Toshiba’s NuGen joint venture partner Engie subsequently pulled out of the project, leaving the Japanese firm searching for new investors. The plain English translation is that Toshiba wants to offload all financial commitments for the project, but still wants Westinghouse to be able to sell the project its reactors. There is no guarantee of that outcome.

“There are multiple credible bidders and we expect to find a new buyer, and a clear way forward by early next year,” NuGen Chief Executive Tom Samson told Reuters in an interview.

South Korea’s Korea Electric Power Corp (KEPCO) and China General Nuclear Power Corporation (CGN) have both said they are interested in bidding for the project. Either of these firms would have to take their reactor designs through the UIK’s nuclear safety review process, the generic design assessment, which could add time to the project of two years or more.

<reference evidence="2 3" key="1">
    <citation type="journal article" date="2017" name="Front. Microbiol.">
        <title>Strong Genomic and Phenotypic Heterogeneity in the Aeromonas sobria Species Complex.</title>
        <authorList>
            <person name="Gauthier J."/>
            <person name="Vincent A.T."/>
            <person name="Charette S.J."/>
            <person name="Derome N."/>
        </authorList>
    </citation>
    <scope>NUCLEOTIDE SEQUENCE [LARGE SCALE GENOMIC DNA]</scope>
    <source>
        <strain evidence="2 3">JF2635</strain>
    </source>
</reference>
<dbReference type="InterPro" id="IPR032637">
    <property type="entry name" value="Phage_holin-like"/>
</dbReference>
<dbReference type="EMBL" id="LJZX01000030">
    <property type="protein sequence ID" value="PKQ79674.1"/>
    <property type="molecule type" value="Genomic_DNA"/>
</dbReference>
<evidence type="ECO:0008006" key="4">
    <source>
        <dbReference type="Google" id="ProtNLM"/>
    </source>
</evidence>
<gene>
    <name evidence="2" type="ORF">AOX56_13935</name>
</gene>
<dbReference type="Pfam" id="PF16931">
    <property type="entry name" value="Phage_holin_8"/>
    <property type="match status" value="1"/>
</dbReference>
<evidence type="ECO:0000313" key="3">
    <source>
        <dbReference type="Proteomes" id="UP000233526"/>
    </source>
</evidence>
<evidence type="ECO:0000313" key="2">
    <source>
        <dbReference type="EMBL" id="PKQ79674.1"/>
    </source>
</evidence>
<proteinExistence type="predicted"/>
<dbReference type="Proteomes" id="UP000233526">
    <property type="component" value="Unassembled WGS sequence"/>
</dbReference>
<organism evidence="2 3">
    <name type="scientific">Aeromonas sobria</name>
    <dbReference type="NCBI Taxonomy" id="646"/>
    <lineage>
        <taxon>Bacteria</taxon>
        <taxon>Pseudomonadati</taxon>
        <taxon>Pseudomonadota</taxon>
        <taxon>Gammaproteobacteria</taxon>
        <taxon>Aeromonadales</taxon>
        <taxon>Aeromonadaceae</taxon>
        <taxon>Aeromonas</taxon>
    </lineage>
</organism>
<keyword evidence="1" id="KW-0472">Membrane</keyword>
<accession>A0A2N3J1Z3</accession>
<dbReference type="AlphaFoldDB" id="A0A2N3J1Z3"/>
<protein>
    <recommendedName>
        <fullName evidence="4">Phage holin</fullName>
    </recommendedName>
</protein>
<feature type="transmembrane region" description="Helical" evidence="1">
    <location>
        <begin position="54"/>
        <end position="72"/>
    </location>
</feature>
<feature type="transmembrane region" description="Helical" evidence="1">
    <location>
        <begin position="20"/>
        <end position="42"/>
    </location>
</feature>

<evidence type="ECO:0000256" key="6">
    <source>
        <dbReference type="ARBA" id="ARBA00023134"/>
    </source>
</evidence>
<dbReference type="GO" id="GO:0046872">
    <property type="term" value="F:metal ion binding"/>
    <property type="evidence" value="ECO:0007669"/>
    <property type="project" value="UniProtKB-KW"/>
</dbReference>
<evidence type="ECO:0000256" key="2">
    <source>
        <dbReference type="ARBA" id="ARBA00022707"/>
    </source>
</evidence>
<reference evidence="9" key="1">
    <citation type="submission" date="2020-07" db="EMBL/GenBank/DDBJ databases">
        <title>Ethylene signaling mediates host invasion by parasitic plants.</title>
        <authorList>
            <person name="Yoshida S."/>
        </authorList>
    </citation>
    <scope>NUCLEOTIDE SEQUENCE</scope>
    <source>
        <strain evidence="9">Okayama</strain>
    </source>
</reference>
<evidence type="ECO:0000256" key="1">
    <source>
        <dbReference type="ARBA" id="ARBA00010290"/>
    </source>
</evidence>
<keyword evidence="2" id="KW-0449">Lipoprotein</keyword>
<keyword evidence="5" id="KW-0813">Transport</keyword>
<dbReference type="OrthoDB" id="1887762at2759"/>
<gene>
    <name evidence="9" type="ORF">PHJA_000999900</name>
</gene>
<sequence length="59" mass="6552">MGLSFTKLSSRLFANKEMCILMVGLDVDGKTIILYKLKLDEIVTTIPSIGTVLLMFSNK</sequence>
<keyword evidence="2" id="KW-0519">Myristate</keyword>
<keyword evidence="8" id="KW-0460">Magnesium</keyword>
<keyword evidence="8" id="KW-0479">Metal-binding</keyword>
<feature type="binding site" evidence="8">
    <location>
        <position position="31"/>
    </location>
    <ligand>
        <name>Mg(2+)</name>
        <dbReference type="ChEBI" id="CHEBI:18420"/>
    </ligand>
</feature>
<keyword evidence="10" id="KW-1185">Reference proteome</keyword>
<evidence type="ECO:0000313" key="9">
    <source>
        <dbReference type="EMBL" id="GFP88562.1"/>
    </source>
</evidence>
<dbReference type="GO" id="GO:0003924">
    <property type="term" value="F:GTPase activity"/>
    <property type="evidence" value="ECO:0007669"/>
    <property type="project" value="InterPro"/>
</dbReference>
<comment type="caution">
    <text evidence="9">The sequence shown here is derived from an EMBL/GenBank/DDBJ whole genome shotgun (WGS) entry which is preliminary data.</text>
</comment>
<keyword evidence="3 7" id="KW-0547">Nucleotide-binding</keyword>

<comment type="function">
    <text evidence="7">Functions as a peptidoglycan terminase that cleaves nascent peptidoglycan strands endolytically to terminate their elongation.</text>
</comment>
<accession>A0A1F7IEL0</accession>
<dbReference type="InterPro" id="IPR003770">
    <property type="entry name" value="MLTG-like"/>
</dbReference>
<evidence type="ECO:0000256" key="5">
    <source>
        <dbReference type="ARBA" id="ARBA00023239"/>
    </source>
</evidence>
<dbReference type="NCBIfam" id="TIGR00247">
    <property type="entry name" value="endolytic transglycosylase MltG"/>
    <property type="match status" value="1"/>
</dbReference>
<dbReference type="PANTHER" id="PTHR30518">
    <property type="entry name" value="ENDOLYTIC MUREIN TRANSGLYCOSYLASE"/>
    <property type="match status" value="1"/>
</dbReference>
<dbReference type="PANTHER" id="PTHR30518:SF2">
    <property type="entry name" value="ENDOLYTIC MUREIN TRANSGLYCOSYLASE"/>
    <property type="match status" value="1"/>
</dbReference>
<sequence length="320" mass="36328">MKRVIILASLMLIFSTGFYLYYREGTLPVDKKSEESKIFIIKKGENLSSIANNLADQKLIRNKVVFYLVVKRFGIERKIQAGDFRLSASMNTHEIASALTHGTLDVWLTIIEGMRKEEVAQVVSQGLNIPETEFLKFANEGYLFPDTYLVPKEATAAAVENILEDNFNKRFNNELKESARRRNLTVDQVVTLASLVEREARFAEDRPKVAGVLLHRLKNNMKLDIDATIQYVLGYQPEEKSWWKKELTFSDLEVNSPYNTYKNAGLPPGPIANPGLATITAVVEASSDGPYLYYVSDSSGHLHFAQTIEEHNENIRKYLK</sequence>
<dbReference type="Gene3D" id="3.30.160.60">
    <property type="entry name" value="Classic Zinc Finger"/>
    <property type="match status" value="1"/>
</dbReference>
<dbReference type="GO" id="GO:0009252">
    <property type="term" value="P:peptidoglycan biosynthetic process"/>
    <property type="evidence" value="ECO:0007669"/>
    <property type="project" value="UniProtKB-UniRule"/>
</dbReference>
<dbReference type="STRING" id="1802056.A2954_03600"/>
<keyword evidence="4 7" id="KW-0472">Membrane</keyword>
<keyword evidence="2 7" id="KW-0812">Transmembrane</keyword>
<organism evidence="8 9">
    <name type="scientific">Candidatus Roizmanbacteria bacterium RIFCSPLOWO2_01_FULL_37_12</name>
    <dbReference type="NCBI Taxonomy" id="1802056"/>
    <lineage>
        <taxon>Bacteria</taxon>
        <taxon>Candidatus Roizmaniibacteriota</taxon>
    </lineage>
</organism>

It was initially hoped electricity generation would begin by 2025 but Samson said a new delivery plan will be set up by the new owners which will involve a new completion date.

“Clearly there will be a shift in the start date from 2025 to later in the 2020s, but the plant could still be up and running before 2030,” Samson said.

KEPCO’s reactor design has yet to start the regulatory process, while CGN began the approval process earlier this year as the company also plans to build a new nuclear plant in Bradwell, Essex.

Toshiba’s Westinghouse was initially expected to provide the reactor technology, and this already has GDA approval.

“We are not ruling out any technology at this stage,” Samson said.

Britain needs to invest in new capacity to replace ageing coal and nuclear plants that are due to close in the 2020s, but large new plants have struggled to get off the ground due to high costs and weak electricity prices.